the summer story on smelt

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Smelt are the backbone of the fishery in the Missouri River/Lake O and Lake S systems of Norht Dakota and while much better conditions exist this year, it’s not as clear as you’d hope:

With improved water conditions and a productive environment for both predators and prey, Lake Sakakawea is steadily turning the corner on the road to recovery, but it’s not quite there yet.

Sakakawea’s last good smelt year-class was hatched in 2005, and before that it was 2002. North Dakota Game and Fish Department fisheries biologists would like to add 2010 to that short list, but it’s too early to judge this spring’s smelt reproduction.

“The moderately strong 2008 year-class is mature now, and our fisheries crews noted a lot of spawning smelt this spring, much more than the past three years,” said Scott Gangl, fisheries management section leader. “With rising water levels conditions were right for a good spawn. Unfortunately, very strong winds during and after the spawn stirred up the lake and may have killed a lot of eggs. We will know how well the 2010 spawn was if and when those fish show up in our lake-wide acoustic survey.”

Meanwhile, anglers have been reporting clouds of baitfish, mostly adult smelt, throughout the lake.

With the return of water to Sakakawea, the coldwater habitat essential to the survival of smelt, chinook salmon and other species has improved dramatically. Water levels reached an all-time low on Sakakawea just five years ago.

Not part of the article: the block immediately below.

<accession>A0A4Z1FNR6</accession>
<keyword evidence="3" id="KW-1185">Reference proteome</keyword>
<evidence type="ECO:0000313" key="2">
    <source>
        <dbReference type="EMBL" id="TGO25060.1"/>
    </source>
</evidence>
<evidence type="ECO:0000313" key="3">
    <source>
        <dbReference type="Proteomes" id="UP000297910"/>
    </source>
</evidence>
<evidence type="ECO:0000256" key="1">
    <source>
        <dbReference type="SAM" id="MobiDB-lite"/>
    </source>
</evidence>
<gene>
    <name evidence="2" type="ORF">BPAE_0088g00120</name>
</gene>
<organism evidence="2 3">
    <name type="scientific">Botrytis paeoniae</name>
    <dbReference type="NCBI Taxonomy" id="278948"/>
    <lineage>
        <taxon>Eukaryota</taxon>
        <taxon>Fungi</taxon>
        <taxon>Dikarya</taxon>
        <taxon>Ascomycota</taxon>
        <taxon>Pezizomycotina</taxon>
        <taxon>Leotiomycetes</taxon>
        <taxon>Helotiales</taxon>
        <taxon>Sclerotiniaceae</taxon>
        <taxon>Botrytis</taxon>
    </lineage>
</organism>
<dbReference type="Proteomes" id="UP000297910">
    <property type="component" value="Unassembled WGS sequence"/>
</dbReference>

The new water has increased productivity in the reservoir, and fisheries biologists noted a major increase in rainbow smelt growth from the previous year. While smelt numbers haven’t increased significantly yet, the average size of individual fish is larger than before, meaning there’s more poundage of forage for predators to eat.

Gangl said salmon numbers in Sakakawea should be similar to the past couple of years. To help the forage base rebound, biologists stocked fewer salmon, about 67,000 each year from 2007-09. With improved conditions, more than 200,000 hatchery-raised chinook salmon smolts were planted last month in the reservoir, but these fish won’t show up in the fishery for a couple years.

“There is more food in the lake right now for salmon,” Gangl said. “Their body condition last fall was much better than recent years. We should see improvements to the salmon fishery in the years to come.”

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